Yep, we have reached that time of year some writers love, and some absolutely dread with every fibre of their being. A few times in the past, I’ve sworn off doing NaNoWriMo – “I don’t have time this year!” – but by the first, an idea has festered in my brain and demands to be written. This year, I actually am resisting the temptation, because I do have a lot going on that will, unfortunately, keep me away from my own writing anyway. I’d rather use what time I have to work on going stuff, than force something else in which will just end up sitting in a virtual drawer until I eventually, one day have time to edit it.
As it is the first day of NaNoWriMo2019, I thought I’d share a few tips and tricks and a bit of advice that’s gotten me to the 50K word goal in the past.
1. Remember: It’s a First Draft!
This is important. The point of NaNoWriMo isn’t to end the month with a polished, ready to submit draft. It’s to get the ideas and characters down on paper, and give you something to work with. If you find yourself struggling, not sure what to do next, throw in a flashback. Use the opportunity to explore the characters a little. Write those aspects of them that will get cut later on – those little bits you should know about the character, but the reader doesn’t need to see. And if still get stuck, do something random – aliens appear in the room, a unicorn emerges from the woods, Godzilla starts attacking the city. See what your characters do if put in an unusual situation, and it might help work through writer’s block.
2. Use Dialogue
To extend the word count, use dialogue. Have a character who speaks formally, not using a single contraction – I have instead of I’ve, it is instead of it’s, do not instead of don’t. Maybe a character says like, well, ummm errr I dunno a lot? Little marks of speech like that, again, will help with the word count, and maybe you’ll find out a bit more about the characters, too.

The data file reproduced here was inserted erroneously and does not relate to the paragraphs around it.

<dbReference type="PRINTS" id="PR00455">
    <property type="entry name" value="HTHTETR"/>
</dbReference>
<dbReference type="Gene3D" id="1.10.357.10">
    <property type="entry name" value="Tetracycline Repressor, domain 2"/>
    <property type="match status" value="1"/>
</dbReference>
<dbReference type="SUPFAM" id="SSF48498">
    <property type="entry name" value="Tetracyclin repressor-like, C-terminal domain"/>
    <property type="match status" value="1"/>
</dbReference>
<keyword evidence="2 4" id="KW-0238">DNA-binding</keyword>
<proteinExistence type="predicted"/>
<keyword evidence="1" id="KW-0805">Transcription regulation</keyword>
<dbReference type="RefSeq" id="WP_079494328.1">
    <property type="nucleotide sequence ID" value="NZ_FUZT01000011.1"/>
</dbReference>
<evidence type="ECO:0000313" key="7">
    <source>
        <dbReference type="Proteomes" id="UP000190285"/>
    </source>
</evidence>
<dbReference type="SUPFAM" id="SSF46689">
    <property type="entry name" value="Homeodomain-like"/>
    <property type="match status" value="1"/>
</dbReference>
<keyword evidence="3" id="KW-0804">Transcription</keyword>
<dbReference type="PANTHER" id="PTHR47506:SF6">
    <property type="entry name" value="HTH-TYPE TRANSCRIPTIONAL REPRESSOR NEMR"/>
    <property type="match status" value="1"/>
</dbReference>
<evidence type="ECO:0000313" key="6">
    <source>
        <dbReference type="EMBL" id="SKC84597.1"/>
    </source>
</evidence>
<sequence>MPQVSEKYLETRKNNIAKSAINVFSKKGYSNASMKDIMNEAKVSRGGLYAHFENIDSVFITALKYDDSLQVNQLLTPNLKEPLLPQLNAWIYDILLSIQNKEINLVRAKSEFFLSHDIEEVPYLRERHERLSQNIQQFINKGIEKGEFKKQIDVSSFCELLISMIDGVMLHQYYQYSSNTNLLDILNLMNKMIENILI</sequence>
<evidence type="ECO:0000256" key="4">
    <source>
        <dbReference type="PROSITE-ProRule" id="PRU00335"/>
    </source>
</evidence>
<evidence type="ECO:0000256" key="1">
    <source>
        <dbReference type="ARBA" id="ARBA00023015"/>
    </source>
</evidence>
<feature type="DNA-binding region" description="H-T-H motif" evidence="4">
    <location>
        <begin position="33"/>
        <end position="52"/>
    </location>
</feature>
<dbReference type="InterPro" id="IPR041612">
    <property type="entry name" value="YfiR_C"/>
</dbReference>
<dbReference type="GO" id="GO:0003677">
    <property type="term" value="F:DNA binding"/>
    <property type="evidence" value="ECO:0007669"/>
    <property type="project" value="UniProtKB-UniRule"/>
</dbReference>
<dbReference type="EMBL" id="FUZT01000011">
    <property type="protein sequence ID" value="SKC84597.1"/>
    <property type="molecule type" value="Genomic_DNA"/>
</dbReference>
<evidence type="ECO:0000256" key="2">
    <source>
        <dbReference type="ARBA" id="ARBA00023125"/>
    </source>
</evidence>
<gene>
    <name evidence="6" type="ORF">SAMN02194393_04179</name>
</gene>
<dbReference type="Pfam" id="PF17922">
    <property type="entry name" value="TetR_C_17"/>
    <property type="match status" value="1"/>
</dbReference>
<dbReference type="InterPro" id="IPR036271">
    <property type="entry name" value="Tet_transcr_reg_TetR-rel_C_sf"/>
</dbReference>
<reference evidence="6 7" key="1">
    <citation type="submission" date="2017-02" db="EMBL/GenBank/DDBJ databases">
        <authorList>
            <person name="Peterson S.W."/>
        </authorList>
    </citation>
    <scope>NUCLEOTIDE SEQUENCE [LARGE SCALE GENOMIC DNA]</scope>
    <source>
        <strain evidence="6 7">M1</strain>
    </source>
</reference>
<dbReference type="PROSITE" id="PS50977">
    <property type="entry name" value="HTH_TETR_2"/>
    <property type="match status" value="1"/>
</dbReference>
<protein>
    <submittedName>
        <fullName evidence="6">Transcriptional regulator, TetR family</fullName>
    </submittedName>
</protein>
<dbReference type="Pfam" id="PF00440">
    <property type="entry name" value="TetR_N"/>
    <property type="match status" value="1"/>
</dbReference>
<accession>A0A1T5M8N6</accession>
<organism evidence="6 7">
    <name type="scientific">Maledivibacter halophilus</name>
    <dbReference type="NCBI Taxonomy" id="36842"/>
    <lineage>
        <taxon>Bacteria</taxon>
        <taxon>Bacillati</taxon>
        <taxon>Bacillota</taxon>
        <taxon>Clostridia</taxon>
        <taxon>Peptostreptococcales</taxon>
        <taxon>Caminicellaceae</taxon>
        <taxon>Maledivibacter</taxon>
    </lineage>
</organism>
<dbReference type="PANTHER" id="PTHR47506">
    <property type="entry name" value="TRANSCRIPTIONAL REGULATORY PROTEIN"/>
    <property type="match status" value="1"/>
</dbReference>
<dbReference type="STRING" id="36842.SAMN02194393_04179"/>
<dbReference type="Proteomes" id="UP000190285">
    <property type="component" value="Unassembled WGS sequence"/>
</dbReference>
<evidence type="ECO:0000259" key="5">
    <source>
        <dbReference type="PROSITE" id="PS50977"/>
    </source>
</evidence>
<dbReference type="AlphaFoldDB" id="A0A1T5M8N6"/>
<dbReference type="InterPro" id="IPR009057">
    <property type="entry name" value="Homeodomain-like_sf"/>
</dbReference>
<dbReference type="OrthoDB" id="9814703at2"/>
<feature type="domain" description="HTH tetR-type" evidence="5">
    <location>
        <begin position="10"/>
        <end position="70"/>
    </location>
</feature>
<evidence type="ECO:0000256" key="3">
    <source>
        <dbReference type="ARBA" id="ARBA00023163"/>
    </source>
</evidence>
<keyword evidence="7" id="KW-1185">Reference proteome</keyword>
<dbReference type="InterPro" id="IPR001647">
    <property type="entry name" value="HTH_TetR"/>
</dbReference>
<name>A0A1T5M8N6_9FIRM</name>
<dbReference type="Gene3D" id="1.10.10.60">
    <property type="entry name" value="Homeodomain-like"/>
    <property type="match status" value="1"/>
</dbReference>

3. Use Music
If you are able to write to music, use that to your advantage. Put on some fast paced, tense music, and it might help your fingers flow that little bit fasted across the keyboard.
4. Change Font
Yep! One thing I was really surprised at by switching from Times New Roman to Comic Sans when drafting was how much flowed out. Like a switch turned in my brain, unleashing a bit more creativity.
5. Get Ahead
On the days where you can, don’t just stop at the target word count. Use the time you have, get as many words down as possible. If you can double your word count on one day, it gives you more leeway later on. Even if you can only write 100 or 200 more words, it all adds up.
6. Don’t Panic About Word Counts
And if you can’t hit the word count every day? Don’t panic! Even if you only write 10 words on some days, you’ve written ten words! Don’t fall into ‘I ONLY’ or ‘I JUST wrote … words’. Life can get busy, and you may fall behind, but 50K isn’t the only goal of NaNoWriMo. If you end the month with something to work with, you’re still a winner!
7. Have Fun!
Seriously! NaNoWriMo is a really great time to unleash your creativity and really play around. Get involved as much or as little as you like, take part in sprints or use prompts or just do your own thing – whatever your preferred approach, don’t forget to take breaks, to look after yourself, and enjoy it! Go wild with your novel, and have fun learning about the characters and worlds you’re creating.
Are you taking part of NaNoWriMo? Any tips you’d like to share?